AAP must go back to its roots and be the voice of the voiceless: Rajdeep Sardesai
While efforts like mohalla clinics and school education reforms were welcome steps, the good work done was overshadowed by the noise created over Arvind Kejriwal’s run-ins with the L-G, Centre, and former colleagues Yogendra Yadav and Prashant Bhushan
On the day the exit polls for the Delhi municipal elections were predicting a BJP landslide, AAP spokespersons were in a defiant mood, blaming the EVMs for a looming defeat. But how can you blame an exit poll for potential tampering of an EVM since the pollster is sampling voters, not the machine, I asked? The AAP representative paused and then blurted out: “Sab mile hue hai’. Conspiracy theories abound in India but by blaming EVMs for their debacle, AAP runs the risk of deepening its credibility crisis.
Truth is, rather than throw up unproven EVM conspiracy theories, the AAP leadership needs a reality check: Why is the middle class in particular feeling let down by a party it supported so overwhelmingly just two years ago? If even the extravagant promise of waiving house tax didn’t cut ice with the voter in middle-income colonies, then it clearly suggests a widening trust deficit. It was the middle class, after all, that had embraced AAP in its original avatar as an offshoot of the Lokpal movement, as an idealistic force driven by moral power.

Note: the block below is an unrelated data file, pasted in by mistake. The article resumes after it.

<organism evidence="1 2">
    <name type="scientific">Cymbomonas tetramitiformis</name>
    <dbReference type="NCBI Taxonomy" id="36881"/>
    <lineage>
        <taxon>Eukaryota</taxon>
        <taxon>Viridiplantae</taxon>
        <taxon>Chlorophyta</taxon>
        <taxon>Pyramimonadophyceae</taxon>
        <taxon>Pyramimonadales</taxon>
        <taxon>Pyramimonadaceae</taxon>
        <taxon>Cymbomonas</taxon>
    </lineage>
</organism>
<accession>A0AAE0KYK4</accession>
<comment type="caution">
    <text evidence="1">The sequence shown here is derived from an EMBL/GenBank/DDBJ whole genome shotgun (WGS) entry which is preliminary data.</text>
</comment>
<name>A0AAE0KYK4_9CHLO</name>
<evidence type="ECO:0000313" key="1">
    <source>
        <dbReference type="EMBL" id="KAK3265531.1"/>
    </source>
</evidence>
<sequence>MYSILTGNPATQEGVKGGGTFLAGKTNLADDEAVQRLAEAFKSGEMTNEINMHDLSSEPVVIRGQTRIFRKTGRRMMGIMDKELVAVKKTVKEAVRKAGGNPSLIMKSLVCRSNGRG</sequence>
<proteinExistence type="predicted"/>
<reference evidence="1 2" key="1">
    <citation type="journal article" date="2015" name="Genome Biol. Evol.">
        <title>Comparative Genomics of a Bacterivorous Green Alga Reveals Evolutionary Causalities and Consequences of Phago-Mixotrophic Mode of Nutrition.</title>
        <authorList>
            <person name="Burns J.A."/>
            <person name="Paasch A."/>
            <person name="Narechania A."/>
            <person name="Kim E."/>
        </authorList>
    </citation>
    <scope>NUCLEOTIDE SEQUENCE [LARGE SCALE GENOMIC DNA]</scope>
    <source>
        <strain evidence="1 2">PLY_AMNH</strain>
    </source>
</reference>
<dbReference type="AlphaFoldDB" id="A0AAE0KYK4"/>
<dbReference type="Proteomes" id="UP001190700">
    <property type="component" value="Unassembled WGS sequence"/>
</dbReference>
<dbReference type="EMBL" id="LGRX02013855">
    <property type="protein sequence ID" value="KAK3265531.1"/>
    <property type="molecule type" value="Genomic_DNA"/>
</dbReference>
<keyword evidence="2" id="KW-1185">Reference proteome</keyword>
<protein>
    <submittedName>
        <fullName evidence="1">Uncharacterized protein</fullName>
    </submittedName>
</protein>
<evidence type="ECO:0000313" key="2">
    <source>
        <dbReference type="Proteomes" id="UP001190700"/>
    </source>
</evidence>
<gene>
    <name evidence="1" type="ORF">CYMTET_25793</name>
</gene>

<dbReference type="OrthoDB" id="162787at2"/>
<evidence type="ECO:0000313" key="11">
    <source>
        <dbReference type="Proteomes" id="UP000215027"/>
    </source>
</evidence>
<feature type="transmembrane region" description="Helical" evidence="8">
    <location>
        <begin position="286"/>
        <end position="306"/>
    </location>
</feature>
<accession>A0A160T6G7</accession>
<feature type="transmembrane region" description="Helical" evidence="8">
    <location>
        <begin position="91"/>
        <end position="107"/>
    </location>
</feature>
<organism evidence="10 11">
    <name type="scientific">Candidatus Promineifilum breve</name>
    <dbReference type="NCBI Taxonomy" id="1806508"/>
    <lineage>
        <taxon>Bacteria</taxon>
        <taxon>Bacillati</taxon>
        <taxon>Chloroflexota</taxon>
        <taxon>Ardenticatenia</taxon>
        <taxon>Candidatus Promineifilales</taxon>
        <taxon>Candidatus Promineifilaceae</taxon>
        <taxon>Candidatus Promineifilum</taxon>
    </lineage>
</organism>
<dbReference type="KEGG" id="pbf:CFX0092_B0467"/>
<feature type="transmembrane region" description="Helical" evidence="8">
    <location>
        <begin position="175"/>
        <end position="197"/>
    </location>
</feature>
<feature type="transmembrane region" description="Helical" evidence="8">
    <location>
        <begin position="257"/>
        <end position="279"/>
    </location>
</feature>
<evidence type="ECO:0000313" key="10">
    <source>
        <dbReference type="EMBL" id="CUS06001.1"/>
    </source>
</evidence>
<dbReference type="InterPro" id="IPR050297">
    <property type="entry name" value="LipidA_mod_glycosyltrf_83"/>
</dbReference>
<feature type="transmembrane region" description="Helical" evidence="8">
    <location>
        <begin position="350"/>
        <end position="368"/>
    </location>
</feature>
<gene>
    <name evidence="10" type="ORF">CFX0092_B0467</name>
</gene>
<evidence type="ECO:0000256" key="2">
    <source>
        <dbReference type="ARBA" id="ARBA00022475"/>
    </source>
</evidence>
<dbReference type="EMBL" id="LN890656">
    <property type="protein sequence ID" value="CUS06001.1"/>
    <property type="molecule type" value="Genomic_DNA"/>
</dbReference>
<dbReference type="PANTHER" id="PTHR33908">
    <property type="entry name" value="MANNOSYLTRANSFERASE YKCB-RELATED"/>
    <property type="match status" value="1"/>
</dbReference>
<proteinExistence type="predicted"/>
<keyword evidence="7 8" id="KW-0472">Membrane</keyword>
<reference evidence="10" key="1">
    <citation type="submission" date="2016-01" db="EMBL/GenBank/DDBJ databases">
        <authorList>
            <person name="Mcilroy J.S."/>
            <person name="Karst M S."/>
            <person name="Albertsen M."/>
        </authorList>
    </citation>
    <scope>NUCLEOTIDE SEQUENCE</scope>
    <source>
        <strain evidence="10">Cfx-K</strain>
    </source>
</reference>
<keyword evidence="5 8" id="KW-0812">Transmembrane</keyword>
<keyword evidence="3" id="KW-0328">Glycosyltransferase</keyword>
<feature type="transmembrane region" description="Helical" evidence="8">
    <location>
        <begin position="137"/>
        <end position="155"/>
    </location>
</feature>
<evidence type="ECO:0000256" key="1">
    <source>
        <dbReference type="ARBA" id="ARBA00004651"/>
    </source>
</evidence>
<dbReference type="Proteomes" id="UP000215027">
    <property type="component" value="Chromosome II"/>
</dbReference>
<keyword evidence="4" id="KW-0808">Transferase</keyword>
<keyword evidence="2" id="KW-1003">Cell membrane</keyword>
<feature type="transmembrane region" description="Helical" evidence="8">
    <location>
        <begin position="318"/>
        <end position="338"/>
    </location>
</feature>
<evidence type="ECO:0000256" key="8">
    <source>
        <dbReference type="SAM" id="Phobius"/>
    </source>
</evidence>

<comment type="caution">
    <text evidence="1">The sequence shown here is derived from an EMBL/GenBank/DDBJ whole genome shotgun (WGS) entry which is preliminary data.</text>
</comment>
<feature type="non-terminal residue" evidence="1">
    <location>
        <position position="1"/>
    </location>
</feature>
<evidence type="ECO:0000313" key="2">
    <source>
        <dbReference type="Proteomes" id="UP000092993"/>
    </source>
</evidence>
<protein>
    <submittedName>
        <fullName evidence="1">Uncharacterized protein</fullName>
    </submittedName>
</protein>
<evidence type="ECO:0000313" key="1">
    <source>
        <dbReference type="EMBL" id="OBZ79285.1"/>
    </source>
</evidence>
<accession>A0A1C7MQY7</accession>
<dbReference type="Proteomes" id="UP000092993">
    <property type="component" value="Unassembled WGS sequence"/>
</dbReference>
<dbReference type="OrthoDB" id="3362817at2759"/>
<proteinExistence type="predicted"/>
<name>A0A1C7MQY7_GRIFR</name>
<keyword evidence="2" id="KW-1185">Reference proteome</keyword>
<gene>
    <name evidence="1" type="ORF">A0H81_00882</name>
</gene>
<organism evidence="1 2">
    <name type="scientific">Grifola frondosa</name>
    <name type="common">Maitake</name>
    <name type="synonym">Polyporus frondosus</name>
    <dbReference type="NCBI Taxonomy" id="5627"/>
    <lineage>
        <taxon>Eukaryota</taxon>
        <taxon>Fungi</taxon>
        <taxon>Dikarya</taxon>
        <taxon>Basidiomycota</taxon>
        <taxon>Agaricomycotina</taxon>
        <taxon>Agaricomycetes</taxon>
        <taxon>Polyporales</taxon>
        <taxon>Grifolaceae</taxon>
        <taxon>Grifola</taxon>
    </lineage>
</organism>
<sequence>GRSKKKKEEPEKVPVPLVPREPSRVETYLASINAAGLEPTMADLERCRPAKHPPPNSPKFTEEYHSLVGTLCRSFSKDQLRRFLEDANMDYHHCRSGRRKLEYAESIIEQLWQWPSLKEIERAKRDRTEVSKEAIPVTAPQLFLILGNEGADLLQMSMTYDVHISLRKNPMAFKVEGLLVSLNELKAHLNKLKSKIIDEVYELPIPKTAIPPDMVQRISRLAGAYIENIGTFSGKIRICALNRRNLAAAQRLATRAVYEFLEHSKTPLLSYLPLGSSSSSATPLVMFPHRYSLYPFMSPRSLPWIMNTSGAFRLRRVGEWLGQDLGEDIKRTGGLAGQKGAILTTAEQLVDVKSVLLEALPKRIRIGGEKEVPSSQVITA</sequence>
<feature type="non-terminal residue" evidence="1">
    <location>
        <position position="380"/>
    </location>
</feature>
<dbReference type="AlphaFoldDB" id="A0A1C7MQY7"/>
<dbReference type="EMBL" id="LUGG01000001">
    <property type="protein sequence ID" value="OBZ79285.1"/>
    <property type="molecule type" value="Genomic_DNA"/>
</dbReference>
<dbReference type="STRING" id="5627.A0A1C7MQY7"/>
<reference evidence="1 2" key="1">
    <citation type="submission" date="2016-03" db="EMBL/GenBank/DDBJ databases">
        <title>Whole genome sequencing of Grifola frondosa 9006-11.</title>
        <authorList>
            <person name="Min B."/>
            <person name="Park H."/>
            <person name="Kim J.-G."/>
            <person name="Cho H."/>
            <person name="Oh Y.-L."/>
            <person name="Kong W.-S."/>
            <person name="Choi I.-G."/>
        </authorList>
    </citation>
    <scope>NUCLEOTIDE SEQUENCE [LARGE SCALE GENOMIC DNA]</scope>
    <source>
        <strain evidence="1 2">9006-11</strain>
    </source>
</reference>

When Arvind Kejriwal was given a second chance by the Delhi electorate in 2015 it was premised on the hope that he would genuinely provide an alternative political culture to the ‘corrupted’ mainstream national parties and their powerful backers. ‘Hope’ is an idea that stitches together dreams: For the salaried middle class, ‘hope’ makes life worth living. When hope is killed, it translates, first into disappointment, and then anger.
Instead of providing wholesome governance, AAP saw its USP in confronting the Narendra Modi government and Modi in particular, a kind of David versus Goliath battle, which AAP as the quintessential ‘outsider’ reveled in. While the Centre has been openly and often unjustly hostile to AAP’s emergence, when a combative attitude becomes an end in itself, it only breeds negativism. You can be anti-establishment as an oppositional, activist force challenging the status quo; you can’t survive on accusatory politics once in government.